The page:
Contrary to popular belief, senior dogs require more or the same amount of protein in their diet as junior dogs, according to veterinary nutritionists, 25% of their calorie intake should be composed of protein.
The idea that geriatric dogs require low protein intake in their diet is associated with the belief that high protein diets overwork the kidneys leading to kidney and liver failure, this is attributed to various studies in the past that demonstrated a decrease in kidney diseases in pets that were fed lower amounts of proteins, however, recent studies have proved otherwise indicating that a protein diet does not alter the severity of kidney disease or slow down it’s progression but rather reduces the number of symptoms associated with the disease itself.
This myth led many pet food companies manufacturing senior dog feed containing poor quality protein using low digestible products, fillers and grains that are high in carbohydrates and low in calories.
When it comes to diets designed for senior dogs, it should aim at maintaining a healthy and optimum body weight, slow down development of chronic diseases and minimize or improve symptoms of diseases if present. Proteins help to maintain muscle tissue including body organs, promote good bone health and ensure optimal functioning of the immune system.
As dogs age their protein requirements increase, inadequate intake of protein results in loose of muscle mass due to the breakdown muscle tissue to supply the body with proteins and amino acids which are required to drive body physiological processes. The loose in muscle mass (mostly observed on the hind limbs or along the spine) causes a decrease in muscle strength which is usually seen in a dogs reluctance to move, jump or climb stairs and is more pronounced in dogs suffering from arthritis or neurological conditions.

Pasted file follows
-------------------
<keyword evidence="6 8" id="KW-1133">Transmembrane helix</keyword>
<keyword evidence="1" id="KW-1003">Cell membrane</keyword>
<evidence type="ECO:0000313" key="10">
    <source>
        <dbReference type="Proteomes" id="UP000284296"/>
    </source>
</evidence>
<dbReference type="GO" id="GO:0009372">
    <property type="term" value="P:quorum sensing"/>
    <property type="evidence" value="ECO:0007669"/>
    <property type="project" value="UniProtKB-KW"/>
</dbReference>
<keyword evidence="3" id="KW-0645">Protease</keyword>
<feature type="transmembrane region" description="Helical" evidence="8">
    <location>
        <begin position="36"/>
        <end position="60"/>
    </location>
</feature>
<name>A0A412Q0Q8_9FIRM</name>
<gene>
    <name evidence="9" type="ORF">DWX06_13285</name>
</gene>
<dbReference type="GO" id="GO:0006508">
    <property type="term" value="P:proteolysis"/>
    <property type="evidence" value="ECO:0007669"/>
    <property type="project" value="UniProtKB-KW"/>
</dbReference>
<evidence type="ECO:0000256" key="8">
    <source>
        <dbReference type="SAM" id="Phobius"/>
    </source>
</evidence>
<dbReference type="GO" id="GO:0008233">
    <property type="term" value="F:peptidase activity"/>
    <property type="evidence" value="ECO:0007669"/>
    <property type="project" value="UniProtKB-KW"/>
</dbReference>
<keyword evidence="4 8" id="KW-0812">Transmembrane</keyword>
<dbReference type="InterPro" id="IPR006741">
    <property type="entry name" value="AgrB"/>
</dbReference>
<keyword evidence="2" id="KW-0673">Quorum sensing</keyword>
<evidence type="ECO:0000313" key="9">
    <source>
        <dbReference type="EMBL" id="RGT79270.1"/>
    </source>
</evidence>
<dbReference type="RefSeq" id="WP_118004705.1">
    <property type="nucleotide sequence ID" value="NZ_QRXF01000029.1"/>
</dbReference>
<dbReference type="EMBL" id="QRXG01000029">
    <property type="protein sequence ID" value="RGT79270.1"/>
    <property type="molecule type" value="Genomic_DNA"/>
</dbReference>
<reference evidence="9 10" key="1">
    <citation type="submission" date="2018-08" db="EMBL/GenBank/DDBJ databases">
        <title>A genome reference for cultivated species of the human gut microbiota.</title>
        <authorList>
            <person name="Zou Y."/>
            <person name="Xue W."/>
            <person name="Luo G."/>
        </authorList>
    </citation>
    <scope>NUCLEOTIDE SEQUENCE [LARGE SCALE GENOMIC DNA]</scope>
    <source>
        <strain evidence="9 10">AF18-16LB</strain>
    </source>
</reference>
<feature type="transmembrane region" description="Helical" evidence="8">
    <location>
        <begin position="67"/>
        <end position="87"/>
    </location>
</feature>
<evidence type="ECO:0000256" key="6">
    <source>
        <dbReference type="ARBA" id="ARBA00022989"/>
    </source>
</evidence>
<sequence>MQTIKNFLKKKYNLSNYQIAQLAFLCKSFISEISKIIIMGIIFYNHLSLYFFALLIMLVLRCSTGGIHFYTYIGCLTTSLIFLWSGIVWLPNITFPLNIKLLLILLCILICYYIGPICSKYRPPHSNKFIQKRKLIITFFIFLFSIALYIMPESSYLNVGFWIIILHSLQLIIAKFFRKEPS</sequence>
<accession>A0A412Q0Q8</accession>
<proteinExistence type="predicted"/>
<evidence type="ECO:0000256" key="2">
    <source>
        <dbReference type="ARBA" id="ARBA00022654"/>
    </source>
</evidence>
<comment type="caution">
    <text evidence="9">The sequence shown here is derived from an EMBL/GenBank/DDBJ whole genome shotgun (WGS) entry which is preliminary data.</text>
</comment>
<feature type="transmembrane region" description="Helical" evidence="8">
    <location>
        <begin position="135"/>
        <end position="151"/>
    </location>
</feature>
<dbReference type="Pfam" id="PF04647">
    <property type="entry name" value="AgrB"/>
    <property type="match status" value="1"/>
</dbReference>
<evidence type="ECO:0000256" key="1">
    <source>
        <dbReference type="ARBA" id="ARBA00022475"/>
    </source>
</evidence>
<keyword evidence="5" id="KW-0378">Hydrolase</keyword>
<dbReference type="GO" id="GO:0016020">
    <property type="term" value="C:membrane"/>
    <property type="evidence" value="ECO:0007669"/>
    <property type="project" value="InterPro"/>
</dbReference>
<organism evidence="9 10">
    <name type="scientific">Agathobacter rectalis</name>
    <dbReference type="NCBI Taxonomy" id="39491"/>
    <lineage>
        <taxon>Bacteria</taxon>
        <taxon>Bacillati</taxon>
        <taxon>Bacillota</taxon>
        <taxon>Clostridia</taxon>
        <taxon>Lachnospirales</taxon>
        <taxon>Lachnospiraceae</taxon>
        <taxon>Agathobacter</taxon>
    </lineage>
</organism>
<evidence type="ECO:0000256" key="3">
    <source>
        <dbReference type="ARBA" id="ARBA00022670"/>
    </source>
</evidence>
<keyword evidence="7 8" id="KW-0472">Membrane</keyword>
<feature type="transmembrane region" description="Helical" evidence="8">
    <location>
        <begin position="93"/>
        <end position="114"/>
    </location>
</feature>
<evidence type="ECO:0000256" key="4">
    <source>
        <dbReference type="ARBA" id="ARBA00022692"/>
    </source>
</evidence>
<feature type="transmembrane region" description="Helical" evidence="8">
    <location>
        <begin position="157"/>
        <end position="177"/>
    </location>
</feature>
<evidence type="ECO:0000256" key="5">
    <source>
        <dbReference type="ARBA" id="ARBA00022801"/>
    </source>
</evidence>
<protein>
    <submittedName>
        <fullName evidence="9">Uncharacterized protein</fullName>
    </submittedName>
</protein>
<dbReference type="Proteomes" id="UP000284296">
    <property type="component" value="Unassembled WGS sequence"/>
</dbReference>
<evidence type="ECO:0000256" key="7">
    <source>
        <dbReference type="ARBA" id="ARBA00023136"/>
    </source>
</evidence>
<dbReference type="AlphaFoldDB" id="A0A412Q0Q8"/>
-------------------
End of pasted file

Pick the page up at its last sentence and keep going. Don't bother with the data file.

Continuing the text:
Lack of optimal intake of proteins also decreases production of amino acids which are required for tissue repair after physical trauma, disease or stress. Proteins are also essential in cell energy metabolism. Cells involved in immunity also require proteins and amino acids to produce antibodies and anti-inflammatory chemicals, a deficiency in these nutrients prevents an effective immune response yet at this age dogs are susceptible to infections and need a strong immune system.
Proteins are also essential for good bone health, they form the framework on which calcium and other minerals intertwine for good bone strength and density of which a lack thereof would otherwise predispose them to osteoporosis.
In conclusion, geriatric dogs do require a diet containing highly digestible proteins, they help to maintain good muscle mass, repair damaged tissues from disease or injury, supports an effective immune system and for good bone health. Low protein diets only decrease the symptoms associated with kidney disease but do not decrease severity or progression of the disease. Senior dogs require the same or a higher amount of protein than younger dogs especially if they are active.
Owners of senior dogs should therefore be keen when purchasing kibble ensuring they get their share of good quality proteins, it is also wise to consult your veterinarian before embarking on a high protein diet especially if your pet has a history of kidney or liver disease, for proper guidance on how much to give.